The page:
CUBA – Cuba. It's rough around the edges, nostalgic, romantic, and on every traveler's lips these days. The latest round of incremental restrictions (on financing exports, shipping products) were lifted by the United States government on January 27, 2016, but the two countries have a long way to go until relations are as "normal" as they are with other countries. What that means for the conscious traveler? Due diligence and planning ahead.
Smoothing Out the Wrinkles: Cuba and the United States
According to the U.S.-Cuba Trade and Economic Council, there are a number of things the Cuban government has done or has agreed to do since President Obama's announcment about the ease of restrictions to the island nation in 2014. The ones that relate specifically to travelers include restoring diplomatic relations, reopening embassies in Washington and Havana, authorizing roaming agreements with Verizon and Sprint, expanding exports, and opening lodging operations to Airbnb. A pretty big deal!
The Long View and a Word of Caution
While Cuba has raised its flag on U.S. soil and diplomats mingled at the State Department for the first time in decades, huge challenges remain. The United States still has a trade embargo against Cuba and a controversial military presence at Guantanamo Bay. To be clear: It's not all jaunty fedoras and icy mojitos on the other side. Cuba is an authoritarian state. Perceived threats to authority or general dissent are routinely met with repressive responses: surveillance, detention, interrogation — of both Cuban citizens and foreign visitors. Human rights conditions aren't good either: The government limits freedom of expression and peaceful assembly. Longstanding policies (and grudges) will have to come to an end before full relations can be restored.
It is undeniable that travel to Cuba is on the rise. No doubt you've heard plenty of people talk about visiting "before it's too late" — before the well-worn patina is replaced with shiny new emblems of the flood of capital and global connectivity.
Engagement, Not Estrangement
Here's how to get five steps closer to Cuba:
Contrary to the media hype, tourist travel in the typical sense is still not allowed. All trips must be "purposeful" and must fall under one of twelve types of general travel licenses (i.e. religious, academic, arts-based). This used to be a really lengthy and daunting process that took months. Now, under the new regulations, travelers can self-certify, marking a box on their application to denote the purpose of the trip and creating a schedule of activities related to their category of travel. Give yourself 8-12 weeks to secure all your details (lodging, itinerary, paperwork) for a great trip. See our Cheat Sheet for more details and explanation.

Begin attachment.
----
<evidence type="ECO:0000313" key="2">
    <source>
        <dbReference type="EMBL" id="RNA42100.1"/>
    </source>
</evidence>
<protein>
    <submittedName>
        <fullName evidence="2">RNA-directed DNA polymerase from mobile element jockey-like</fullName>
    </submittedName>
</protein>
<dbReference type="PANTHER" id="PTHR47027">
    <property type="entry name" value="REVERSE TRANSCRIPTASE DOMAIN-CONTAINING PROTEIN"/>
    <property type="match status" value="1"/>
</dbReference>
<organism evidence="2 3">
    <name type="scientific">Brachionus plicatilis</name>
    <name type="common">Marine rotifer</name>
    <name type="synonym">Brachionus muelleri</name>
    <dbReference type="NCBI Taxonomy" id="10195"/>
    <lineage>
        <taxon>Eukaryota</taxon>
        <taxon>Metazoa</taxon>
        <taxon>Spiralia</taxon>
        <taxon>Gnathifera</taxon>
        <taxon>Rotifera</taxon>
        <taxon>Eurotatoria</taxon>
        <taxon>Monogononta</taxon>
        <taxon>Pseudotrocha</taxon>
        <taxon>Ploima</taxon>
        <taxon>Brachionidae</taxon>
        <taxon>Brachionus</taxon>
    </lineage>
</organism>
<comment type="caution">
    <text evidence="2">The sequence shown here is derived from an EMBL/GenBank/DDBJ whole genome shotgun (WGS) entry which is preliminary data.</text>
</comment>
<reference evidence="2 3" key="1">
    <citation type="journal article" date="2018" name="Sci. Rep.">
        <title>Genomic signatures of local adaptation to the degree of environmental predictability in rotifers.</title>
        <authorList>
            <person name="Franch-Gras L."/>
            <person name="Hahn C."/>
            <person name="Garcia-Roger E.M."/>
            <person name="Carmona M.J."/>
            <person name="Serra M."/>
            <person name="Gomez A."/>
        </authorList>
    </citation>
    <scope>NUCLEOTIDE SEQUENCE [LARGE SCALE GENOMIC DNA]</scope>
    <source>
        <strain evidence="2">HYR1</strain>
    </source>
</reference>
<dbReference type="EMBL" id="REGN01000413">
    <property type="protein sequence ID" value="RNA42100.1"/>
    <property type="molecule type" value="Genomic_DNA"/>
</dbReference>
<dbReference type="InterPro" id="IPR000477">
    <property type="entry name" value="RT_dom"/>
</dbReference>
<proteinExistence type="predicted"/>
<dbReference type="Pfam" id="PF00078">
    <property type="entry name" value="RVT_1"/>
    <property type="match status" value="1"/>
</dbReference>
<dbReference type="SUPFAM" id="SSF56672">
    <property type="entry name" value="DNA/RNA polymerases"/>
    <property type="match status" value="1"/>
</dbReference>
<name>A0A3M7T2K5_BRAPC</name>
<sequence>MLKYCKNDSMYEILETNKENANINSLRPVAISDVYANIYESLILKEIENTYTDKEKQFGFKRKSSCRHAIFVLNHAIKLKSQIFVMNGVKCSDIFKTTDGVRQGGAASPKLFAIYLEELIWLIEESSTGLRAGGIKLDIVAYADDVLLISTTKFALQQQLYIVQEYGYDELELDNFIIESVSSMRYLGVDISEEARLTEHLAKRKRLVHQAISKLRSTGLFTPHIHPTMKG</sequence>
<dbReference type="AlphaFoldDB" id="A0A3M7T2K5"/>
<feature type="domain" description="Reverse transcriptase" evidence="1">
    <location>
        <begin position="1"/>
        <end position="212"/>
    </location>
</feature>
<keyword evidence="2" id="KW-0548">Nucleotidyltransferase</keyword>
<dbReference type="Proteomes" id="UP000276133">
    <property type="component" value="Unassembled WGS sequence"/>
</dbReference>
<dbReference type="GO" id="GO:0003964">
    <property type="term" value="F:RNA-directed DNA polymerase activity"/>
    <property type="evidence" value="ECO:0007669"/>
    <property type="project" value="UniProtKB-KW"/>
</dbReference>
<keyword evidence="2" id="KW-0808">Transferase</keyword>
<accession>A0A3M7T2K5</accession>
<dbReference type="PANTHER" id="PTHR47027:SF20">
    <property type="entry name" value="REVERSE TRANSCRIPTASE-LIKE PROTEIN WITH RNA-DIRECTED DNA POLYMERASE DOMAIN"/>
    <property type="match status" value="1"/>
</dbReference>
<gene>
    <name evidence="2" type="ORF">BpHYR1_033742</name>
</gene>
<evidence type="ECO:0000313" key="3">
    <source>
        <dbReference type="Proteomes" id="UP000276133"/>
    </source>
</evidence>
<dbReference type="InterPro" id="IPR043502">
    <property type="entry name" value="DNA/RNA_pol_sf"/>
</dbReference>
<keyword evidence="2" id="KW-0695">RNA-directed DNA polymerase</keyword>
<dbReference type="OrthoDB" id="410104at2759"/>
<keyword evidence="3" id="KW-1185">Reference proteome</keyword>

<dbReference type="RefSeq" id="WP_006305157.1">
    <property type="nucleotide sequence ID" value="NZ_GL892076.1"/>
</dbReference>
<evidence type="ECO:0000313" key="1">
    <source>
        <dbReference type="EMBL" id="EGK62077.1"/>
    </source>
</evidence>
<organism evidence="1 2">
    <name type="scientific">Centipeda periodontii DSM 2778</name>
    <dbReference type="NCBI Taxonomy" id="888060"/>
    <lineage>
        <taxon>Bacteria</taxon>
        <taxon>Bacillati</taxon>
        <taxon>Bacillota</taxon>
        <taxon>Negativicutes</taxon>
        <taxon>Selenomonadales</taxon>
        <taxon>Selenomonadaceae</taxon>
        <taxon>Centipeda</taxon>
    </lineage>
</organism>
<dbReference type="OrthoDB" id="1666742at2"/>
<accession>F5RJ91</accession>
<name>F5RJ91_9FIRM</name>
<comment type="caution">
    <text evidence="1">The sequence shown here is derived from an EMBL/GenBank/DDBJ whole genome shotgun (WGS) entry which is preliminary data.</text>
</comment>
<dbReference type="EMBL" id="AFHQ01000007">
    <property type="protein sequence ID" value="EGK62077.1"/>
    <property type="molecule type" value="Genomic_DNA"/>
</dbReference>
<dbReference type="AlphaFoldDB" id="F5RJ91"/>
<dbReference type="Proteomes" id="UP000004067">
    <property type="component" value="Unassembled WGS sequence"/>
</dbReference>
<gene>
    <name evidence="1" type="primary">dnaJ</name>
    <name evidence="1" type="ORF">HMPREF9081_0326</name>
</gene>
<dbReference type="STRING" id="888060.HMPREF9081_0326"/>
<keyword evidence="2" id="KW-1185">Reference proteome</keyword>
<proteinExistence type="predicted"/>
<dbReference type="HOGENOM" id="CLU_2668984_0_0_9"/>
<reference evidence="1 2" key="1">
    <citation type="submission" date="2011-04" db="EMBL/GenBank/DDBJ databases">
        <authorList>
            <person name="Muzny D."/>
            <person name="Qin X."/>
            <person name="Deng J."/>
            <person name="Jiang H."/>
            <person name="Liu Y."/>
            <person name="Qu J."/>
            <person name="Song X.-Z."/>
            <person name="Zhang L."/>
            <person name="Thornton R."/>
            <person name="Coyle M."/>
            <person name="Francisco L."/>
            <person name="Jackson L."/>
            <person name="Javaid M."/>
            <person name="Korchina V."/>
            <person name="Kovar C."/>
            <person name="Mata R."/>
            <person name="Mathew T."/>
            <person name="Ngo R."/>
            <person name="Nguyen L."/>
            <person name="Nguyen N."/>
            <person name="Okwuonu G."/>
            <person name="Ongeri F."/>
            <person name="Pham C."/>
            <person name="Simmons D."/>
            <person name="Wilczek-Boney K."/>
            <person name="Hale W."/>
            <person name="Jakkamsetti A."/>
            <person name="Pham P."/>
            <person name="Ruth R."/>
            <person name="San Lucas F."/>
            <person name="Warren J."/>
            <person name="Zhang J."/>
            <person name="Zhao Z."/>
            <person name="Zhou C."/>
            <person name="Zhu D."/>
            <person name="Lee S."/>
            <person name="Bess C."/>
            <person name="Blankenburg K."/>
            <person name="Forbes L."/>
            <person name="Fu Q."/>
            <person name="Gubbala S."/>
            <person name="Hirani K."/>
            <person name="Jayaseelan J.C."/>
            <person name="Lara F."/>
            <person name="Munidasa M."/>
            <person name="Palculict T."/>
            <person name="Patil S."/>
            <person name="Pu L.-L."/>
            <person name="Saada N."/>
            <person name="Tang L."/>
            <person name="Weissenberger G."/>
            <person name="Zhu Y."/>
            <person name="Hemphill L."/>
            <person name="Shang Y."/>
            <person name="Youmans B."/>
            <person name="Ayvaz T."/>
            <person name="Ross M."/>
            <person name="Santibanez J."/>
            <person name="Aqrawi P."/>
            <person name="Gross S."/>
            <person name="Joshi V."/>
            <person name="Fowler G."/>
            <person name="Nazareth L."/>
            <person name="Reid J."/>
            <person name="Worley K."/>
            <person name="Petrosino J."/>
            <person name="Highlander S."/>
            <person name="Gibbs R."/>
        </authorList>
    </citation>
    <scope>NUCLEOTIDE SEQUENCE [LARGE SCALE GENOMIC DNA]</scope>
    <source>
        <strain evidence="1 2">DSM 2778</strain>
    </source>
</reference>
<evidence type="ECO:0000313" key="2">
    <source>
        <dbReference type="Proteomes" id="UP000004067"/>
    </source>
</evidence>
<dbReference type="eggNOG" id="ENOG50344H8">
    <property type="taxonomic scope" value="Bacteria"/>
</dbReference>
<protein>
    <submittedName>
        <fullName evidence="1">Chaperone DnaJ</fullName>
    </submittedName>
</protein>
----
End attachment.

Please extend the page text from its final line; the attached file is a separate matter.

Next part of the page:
Once you have received the green light for a general license, make sure your passport is up to date and you obtain a visa from the Cuban Embassy in Washington D.C. or consular offices in New York City. As of this writing, the Cuban embassy website had a lot of dead ends and broken links. (Your best bet is calling and talking to a human.) The path of least resistance is working with a travel agent or third party who can take care of the paperwork for you.
JetBlue, United, and American will fly direct ... eventually. Until then, you'll have to take a charter from a main airport hub like NYC or Miami. Tickets are pricey, and there's a weight limit on luggage, but it's pretty straightforward and easy, though there are extra costs you can't get around. Like having to buy non-U.S. medical insurance before entering Cuba. You can obtain a temporary policy at immigration at the airport.
Hotels are government-run, often expensive, and a little run-down. The fact that Airbnb is up and running is a major game-changer, as being able to book casa particulares (private homes) puts the power directly into the hands of Cuban individuals. If you have something very specific in mind (like a private swimming pool or a hotel suite), a travel agent or a third-party fixer can be a great asset here.
Enroll in STEP in case of an emergency (the embassy will be able to send you alerts and warnings; family will be able to get in touch), and check out the State Department's Consular Affairs for pertinent info you may need while traveling.
Travelers can bring back $400 worth of goods to the U.S., including up to $100 in alcohol and tobacco products. ATMs and credit cards for Americans are in the works, but who knows how long it'll be until American banks can offer reliable services. As it turns out, cash is universal.
Cuba is an incredible place, and the gray areas only add to the adventure. As I was told before I visited a few years ago, "Have a fun and slightly surreptitious time."
Cuban Embassy in Washington D.C.
Bureau of Consular Affairs at the U.S. State Department
U.S.-Cuba Trade and Economic Counsel, Smart Traveler Enrollment Program (STEP)
Tour Operators and Fixers
Esencia Experiences (the excellent Spain-based agency helped Gentedimontagna get to Cuba)
Cuba Travel Network
Cuba Travel Services